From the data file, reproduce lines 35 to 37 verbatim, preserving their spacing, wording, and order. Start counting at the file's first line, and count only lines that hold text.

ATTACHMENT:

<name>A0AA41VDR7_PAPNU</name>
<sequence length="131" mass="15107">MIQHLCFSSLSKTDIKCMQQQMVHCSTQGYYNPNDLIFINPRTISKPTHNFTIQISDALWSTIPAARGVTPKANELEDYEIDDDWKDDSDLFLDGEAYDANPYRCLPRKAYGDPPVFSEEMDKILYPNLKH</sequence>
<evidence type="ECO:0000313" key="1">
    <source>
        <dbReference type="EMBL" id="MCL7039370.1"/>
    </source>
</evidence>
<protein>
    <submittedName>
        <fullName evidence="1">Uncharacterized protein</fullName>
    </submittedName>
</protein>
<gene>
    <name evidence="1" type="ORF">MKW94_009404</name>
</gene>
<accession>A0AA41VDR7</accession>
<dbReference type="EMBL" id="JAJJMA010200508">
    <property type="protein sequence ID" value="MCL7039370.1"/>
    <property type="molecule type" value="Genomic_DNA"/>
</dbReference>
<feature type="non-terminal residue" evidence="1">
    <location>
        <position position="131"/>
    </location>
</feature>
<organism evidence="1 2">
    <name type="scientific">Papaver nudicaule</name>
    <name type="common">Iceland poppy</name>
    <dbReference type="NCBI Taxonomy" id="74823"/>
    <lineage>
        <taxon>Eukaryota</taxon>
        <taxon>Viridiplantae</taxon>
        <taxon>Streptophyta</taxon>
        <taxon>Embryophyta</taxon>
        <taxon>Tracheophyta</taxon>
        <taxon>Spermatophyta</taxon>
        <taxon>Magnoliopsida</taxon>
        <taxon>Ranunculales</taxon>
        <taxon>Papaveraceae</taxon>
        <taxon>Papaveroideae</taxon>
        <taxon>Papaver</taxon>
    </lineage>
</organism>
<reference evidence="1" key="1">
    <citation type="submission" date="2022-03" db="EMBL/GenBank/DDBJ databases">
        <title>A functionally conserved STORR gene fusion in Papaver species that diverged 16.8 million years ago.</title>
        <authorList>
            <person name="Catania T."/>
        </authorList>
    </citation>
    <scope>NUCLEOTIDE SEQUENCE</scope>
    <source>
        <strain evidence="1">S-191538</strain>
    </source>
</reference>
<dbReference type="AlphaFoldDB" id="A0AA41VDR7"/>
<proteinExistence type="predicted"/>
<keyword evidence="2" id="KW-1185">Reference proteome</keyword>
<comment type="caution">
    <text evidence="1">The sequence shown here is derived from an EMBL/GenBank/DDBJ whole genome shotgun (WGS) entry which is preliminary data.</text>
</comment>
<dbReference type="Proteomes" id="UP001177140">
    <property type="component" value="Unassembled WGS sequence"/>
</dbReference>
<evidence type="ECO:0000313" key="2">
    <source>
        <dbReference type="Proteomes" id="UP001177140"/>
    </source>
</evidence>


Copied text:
        <taxon>Tracheophyta</taxon>
        <taxon>Spermatophyta</taxon>
        <taxon>Magnoliopsida</taxon>